The Passport of Aviation Pioneer Hans Bongers

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aviation pioneer Hans Bongers

The following passport is an important document when it comes to the history of German airline Lufthansa.

aviation pioneer Hans BongersHans M. Bongers was born on 5 December 1898 in Itzehoe. The business graduate is considered a pioneer of German commercial aviation. During the Weimar Republic and under National Socialism, Hans Bongers accompanied the rise of Deutsche Lufthansa AG in leading positions. From 1954 to 1965, he was responsible for rebuilding the German airline in post-war Western Germany. When Bongers resigned from the Executive Board in 1965, he was still represented on the company’s Supervisory Board for several years… aviation pioneer Hans Bongers

After school, Bongers did a commercial apprenticeship in Dessau. In 1918 he joined the aviation company Junkers in Dessau as an employee. One year later, he began his studies, first at the commercial college in Munich, which he continued at the Technical College and University there, graduating in 1921. In 1923, Bongers was then appointed to the management of the newly founded Junkers Luftverkehr AG, which he headed until 1925. In 1926 Junkers merged with German Aero Lloyd to form Deutsche Lufthansa AG, for which Bongers now worked.

When the world economic crisis broke out, Bongers was appointed to the Lufthansa board of directors in 1929. He also assumed the position of traffic manager (The profession mentioned in exactly this passport). In National Socialist Germany, Bongers continued to work in leading positions for the German airline. After the end of the war, he initially worked as an economic consultant. However, Bongers was soon committed to the reconstruction of German aviation in the newly founded Federal Republic. In 1949 he was appointed as a consultant to the Federal Ministry of Transport. aviation pioneer Hans Bongers

When the “AG für Luftverkehrsbedarf” was founded in 1953, Bongers was appointed member of the board. In 1954 he was appointed Director and First Member of the Executive Board of the refounded Deutsche Lufthansa AG. In this way, Bongers accompanied the rise of West German Lufthansa to become one of the most important airlines in the world, in a time of reconstruction and the economic miracle. When Bongers resigned from the Executive Board in 1965, he was still represented on the company’s Supervisory Board for several years. In 1971 Bongers went public with the publication “Es liegt in der Luft” (It was in the air). He died on 23 June 1981 in Bollendorf near Bitburg. aviation pioneer Hans Bongers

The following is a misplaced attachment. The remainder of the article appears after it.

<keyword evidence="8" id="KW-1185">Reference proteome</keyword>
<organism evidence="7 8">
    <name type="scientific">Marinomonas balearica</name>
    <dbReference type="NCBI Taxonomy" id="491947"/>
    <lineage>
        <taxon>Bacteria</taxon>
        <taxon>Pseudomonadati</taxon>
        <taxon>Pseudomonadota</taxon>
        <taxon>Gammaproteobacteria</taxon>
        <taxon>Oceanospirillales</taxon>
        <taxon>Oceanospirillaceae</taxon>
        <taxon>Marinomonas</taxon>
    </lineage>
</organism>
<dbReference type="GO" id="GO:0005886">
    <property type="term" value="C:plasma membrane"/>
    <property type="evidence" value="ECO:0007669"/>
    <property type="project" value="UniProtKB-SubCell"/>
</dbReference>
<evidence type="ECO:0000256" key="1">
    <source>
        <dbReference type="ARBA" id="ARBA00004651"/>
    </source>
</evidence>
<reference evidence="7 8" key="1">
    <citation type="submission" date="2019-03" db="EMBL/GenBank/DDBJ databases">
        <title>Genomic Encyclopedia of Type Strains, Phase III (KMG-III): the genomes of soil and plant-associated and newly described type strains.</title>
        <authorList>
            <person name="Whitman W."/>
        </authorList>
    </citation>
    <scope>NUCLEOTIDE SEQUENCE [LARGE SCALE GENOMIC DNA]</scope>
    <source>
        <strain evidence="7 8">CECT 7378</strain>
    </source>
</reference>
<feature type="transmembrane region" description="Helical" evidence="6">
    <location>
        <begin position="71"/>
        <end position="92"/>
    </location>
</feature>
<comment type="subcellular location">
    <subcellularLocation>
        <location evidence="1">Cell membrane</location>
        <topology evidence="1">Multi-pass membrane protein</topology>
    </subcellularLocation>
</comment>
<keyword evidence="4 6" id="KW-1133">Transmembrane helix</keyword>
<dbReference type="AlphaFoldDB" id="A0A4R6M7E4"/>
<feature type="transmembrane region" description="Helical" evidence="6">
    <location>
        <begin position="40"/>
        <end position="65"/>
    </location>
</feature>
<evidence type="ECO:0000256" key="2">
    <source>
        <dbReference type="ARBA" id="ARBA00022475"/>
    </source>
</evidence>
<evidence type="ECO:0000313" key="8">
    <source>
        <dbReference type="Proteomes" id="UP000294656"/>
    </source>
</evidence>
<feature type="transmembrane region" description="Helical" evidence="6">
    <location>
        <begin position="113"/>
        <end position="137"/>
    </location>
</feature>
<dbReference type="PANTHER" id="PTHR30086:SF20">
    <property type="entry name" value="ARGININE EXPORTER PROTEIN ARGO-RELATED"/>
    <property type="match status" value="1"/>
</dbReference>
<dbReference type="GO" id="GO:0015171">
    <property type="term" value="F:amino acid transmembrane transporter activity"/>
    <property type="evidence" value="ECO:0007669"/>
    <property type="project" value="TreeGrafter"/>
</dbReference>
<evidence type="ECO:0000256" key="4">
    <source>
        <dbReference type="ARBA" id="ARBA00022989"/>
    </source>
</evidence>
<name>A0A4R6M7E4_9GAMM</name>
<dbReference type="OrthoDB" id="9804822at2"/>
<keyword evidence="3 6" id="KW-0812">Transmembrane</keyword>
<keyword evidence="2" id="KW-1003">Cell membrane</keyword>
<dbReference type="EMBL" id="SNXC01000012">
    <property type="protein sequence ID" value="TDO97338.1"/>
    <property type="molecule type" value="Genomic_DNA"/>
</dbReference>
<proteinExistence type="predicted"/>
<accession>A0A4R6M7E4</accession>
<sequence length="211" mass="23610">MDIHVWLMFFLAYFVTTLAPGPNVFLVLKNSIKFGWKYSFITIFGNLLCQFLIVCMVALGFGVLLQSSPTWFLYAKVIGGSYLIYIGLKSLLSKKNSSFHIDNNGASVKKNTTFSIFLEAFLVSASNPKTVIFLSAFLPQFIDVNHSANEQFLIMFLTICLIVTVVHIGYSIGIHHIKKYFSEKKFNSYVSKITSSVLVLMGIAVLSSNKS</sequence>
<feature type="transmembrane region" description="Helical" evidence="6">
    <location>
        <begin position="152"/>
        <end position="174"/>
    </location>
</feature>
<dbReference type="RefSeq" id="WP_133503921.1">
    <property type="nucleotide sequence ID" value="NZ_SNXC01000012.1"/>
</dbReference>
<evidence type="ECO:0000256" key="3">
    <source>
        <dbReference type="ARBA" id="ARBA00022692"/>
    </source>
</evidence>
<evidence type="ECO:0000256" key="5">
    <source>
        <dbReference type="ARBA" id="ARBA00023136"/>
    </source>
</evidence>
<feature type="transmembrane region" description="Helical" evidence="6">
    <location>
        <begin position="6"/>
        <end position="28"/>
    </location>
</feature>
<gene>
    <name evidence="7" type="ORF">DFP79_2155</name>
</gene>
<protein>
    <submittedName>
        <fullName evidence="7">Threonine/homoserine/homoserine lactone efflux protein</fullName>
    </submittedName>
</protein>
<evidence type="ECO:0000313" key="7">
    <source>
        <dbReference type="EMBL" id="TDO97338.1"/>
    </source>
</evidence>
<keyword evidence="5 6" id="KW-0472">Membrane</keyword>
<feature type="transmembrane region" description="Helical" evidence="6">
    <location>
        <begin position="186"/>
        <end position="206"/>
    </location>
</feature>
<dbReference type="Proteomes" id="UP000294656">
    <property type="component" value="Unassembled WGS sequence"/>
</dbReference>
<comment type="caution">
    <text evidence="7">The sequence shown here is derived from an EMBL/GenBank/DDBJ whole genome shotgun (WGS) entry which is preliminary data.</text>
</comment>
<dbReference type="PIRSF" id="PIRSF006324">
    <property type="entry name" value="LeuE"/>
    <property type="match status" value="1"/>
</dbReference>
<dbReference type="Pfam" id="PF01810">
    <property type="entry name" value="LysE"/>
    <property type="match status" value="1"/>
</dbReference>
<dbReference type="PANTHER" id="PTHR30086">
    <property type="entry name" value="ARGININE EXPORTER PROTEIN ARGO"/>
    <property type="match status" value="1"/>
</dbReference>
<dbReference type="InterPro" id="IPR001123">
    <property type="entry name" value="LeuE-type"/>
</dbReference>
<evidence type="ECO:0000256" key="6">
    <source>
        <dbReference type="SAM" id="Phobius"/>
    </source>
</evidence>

A research made it clear that the passport was included in a larger document/item lot at an auction in 2008. Interesting that this very document is now on my desk. Another nice addition to my collection!

FAQ Passport History
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1. What are the earliest known examples of passports, and how have they evolved?

The word "passport" came up only in the mid 15th Century. Before that, such documents were safe conducts, recommendations or protection letters. On a practical aspect, the earliest passport I have seen was from the mid 16th Century. Read more...

2. Are there any notable historical figures or personalities whose passports are highly sought after by collectors?

Every collector is doing well to define his collection focus, and yes, there are collectors looking for Celebrity passports and travel documents of historical figures like Winston Churchill, Brothers Grimm, Johann Wolfgang von Goethe. Read more...

3. How did passport designs and security features change throughout different periods in history, and what impact did these changes have on forgery prevention?